"Through him, I got in contact with the British royal family and flew Prince Harry. Usually, I didn't know who was coming until I see their passports. Through such a person, you meet more people, and they bring more and more clients, wealthy individuals who own private islands."
Did you connect with the passengers you flew? "Most of the time, I don't know who I'm taking until I look at the list. Some passengers talk more, and some talk less. Others think that if they pay a lot of money, then anything goes, but it doesn't work that way. There have been occasions when I told a famous person, 'As long as you're flying in my plane, and I'm responsible for security, you have to follow the rules - no smoking and no getting up during the flight.' Sometimes I'm not nice because the profession demands it, and people don't like me, and I'm okay with that."
One passenger became a special friend. She is called Elle MacPherson (a model, actress, and businesswoman). When I was a teenager, she photographed in Israel, and as a starting model, I looked at her and wanted to be her.
At first, when I flew her, I was shy and introverted, and I didn't talk to her much. One day she asked me, 'Vivi, would you like to stay with us in the Bahamas?' I shared with her that I grew up in a small neighborhood in Tel Aviv and dreamed of stepping into her shoes. She replied, 'You know how to model, I don't know how to fly a plane.' We connected, she lives close to me, and we talk on the phone.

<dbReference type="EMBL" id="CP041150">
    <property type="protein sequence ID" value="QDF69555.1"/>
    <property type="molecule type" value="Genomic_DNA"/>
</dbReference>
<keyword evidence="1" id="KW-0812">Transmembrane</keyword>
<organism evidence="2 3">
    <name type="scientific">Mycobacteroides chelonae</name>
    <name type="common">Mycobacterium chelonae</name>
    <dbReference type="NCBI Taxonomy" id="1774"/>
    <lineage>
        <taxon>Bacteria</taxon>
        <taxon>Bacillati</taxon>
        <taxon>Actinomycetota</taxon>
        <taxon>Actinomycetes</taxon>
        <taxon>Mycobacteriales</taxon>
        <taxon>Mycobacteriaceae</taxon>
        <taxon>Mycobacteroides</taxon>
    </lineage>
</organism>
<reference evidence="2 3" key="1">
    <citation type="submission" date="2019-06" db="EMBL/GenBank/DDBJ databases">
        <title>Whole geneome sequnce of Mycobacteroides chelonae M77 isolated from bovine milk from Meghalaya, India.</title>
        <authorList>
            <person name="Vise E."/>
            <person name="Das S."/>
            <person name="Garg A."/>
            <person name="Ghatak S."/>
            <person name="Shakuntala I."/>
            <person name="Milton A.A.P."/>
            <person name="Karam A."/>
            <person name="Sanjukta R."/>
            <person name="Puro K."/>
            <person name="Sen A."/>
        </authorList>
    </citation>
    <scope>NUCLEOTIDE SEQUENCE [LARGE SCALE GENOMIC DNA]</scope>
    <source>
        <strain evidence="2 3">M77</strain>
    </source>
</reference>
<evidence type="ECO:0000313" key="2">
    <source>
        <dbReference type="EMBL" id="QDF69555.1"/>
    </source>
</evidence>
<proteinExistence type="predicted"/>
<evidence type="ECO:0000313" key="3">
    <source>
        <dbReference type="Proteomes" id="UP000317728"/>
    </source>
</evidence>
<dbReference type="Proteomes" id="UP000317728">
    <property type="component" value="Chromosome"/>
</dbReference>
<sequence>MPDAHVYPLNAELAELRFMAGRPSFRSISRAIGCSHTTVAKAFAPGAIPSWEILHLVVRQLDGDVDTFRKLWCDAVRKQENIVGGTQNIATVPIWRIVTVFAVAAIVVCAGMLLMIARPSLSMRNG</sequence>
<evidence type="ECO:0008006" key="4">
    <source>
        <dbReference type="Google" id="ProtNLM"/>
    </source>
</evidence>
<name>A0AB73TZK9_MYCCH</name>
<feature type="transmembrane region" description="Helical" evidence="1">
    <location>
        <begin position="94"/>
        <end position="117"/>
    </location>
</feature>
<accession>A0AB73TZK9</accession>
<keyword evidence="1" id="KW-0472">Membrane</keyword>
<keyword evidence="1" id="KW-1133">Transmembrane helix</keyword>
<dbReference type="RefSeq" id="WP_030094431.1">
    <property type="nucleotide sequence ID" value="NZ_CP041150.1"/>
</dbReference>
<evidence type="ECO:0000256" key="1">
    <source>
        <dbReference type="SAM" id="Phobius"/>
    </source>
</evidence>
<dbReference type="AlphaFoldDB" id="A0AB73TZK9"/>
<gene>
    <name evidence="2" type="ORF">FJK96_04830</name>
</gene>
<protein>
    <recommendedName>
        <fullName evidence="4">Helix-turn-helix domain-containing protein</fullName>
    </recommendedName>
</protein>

In 2013, they sold their company. "As entrepreneurs, we made a lot of money. I reached a point where I couldn't take it anymore because I had no life. In the middle of the night, I would fly someone's children to the Bahamas for the end of the civil year and watch the fireworks from above. I didn't want it anymore. When Nisan suggested that we get married and live a normal life without flying all the time and not seeing each other, we decided to sell the company." On Valentine's Day in 2014, we got married.
How did your life look after the sale? "Nissan flew large cargo planes, DC3, on behalf of the company that bought us. It's a giant plane, you can fit tanks inside it. I worked as a pilot for United Airlines, and after seven months, it no longer suited me. After flying people in private planes, I couldn't fly a 'regular' plane and be at the same destination over and over again. I had a pilot's license, a private license, an instrument rating, a commercial license, and a multi-engine license.